If ever there were a societal taboo, homosexuality would be it. In many countries, homosexual behavior is illegal and punishments are severe. Even in tolerant societies, homosexuality remains taboo. This has led to a majority of homosexuals not disclosing their practices. As a result many homosexuals do not get tested for HIV/AIDS and a surprising amount continue to have heterosexual partners as well, therefore increasing the likelihood of spreading the disease between sexes. In many regions, including the Caribbean, the actual number of homosexuals living with HIV/AIDS is considered unknown because of the rampant homophobia in those areas.
While sexual activity leads to most of the HIV/AIDS exposure, we cannot ignore the substance abuse exposures. Not only does the use of ‘dirty’ needles and reusing drug paraphernalia spread HIV/AIDS but drug users are more likely to partake in risky sexual behavior therefore increasing their exposure.
Understanding these root issues can provide us with a foundation to explore the correct methods to address the growing HIV/AIDS epidemic in today’s youth. Twenty years ago no one knew how to prevent a disease this rampant. Program after program was tried – and many failed. However, unlike the preceding generations, we now have the tool of experience to aid us in our quest to finally conquer this disease.
Not a hopeless situation
One of the most important factors to address when discussing strategies for the future is to recognize that this disease is controllable and that there are programs that have worked and continue to work. This is not a hopeless situation! There are answers and methods that work. As with any truly successful program, a successful HIV/AIDS program is comprehensive. It has the components of education, prevention, risk management, and community out reach. Programs within the schools must be matched by community support – namely health centers and services – that are available to all persons regardless of age and sexual orientation. While prevention and education must be focused around the youth, adults must also be informed and efforts must be made to change societies norms and taboos. The youth look to adults to make decisions and set examples. Without adult efforts and cooperation, programs involving youth are worthless.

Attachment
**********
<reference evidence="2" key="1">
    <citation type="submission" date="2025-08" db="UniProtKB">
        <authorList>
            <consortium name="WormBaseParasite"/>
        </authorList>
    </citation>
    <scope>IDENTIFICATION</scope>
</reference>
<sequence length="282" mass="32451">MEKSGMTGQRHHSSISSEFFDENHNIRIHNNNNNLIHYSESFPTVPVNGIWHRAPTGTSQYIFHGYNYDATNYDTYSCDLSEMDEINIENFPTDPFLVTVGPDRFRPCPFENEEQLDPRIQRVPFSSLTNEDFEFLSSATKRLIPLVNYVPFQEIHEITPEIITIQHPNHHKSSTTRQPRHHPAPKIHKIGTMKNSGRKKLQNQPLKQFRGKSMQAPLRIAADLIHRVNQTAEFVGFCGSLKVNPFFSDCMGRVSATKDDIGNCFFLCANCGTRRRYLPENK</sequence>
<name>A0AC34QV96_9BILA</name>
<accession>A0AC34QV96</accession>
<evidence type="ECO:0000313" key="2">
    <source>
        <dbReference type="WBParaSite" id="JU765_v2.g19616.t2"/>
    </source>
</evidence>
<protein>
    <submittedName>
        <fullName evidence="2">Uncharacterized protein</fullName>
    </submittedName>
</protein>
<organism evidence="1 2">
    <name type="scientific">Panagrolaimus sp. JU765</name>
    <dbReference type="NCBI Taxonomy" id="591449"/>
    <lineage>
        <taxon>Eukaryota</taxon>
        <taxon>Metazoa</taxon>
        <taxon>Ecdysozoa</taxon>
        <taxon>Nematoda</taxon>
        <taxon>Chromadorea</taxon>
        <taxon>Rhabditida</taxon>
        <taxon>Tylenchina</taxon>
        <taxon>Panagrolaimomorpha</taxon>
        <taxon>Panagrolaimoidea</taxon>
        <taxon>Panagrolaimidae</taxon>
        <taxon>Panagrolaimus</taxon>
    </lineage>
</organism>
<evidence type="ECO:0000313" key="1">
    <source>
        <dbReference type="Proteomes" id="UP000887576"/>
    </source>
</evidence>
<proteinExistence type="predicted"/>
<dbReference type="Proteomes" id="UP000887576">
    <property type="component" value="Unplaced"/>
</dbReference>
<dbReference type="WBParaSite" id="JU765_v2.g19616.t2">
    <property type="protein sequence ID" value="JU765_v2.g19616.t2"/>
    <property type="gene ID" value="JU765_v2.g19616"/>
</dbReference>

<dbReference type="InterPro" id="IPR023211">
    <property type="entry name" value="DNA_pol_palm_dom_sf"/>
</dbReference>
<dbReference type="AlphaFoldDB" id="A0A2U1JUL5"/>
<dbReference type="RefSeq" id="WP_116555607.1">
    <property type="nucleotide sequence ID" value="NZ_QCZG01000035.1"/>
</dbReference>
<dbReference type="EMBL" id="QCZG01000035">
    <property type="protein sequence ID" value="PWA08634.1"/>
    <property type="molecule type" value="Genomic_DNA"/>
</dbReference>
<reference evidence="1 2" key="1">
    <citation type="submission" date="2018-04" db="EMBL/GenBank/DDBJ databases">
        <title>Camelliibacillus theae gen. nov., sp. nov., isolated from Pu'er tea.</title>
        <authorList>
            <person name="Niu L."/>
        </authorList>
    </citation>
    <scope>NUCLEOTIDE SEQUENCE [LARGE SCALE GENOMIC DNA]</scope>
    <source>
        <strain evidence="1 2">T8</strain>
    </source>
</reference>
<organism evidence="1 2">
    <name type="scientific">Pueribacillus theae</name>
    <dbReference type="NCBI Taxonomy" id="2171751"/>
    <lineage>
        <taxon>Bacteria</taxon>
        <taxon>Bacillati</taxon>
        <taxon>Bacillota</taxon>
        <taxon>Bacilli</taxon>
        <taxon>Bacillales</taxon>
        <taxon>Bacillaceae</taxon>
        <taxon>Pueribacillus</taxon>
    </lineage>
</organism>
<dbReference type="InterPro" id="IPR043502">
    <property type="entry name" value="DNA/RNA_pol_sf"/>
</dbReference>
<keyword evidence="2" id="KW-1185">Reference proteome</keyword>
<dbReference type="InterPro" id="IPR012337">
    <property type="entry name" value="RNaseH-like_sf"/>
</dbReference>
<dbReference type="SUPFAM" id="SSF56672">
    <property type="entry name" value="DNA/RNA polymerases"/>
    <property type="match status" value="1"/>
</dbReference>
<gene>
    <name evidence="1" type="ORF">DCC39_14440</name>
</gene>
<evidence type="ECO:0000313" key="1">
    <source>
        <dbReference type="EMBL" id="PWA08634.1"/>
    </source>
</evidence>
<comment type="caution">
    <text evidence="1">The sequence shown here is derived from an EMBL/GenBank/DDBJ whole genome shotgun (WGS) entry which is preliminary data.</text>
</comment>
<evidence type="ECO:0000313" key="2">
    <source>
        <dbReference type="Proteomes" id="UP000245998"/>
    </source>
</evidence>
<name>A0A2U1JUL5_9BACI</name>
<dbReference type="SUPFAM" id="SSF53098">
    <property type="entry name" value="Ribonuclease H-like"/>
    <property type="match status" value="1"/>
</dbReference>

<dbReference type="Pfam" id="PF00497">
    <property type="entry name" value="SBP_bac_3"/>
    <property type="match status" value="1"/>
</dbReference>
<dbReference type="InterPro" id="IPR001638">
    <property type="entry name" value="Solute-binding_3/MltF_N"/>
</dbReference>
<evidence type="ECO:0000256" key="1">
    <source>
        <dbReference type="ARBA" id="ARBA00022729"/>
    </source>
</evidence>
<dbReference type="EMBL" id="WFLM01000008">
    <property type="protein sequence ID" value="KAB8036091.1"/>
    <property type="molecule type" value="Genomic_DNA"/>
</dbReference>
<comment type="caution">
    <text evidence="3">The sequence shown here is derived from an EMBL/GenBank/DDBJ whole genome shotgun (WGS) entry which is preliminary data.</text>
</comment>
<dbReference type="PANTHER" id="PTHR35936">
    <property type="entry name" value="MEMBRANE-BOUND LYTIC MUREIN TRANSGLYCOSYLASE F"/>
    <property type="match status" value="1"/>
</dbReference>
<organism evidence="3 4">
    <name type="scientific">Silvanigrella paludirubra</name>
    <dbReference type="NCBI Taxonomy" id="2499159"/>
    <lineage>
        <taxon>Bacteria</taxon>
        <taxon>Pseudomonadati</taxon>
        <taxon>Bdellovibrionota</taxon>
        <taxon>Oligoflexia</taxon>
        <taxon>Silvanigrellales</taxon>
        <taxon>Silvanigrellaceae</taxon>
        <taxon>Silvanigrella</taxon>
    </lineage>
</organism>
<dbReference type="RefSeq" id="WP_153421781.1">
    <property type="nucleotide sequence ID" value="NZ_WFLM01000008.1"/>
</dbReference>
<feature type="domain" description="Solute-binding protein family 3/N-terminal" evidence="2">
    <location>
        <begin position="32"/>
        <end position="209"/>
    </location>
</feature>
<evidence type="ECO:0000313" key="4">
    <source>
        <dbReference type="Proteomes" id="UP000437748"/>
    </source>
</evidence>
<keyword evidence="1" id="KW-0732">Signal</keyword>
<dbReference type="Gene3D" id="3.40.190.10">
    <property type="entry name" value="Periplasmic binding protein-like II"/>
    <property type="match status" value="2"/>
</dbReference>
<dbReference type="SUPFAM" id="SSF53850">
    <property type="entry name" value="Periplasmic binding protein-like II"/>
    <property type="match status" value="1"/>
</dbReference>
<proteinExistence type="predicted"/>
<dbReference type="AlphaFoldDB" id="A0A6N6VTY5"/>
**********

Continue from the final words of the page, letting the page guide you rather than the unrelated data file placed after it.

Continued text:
Efforts are already being made – and progress becoming evident – from programs implemented worldwide. In the Caribbean, several countries have reported a decrease in new HIV/AIDS patients due largely in part to programs that incorporate education, new health centers, and combining access to condoms with prevention programs.
As the fight against HIV/AIDS marches forward, a few things are certain. The disease will not disappear and the number of people affected by it will only continue to grow. Every day new information, new medication and new programs become available. It is of vital importance that we give our youth every opportunity to access these components. It is also vital that we continue to face up to the taboos within our society and to do our part to help within our community – be it through volunteering or simply educating ourselves on the disease.
Our youth will need a strong support system if they are to face the problems before them. We – the older generation – are the only ones they have to turn to. As Gandhi said, “Be the change you wish to see in the world.” So let us be helpful, supportive and open. We cannot change the world – but we can influence those around us.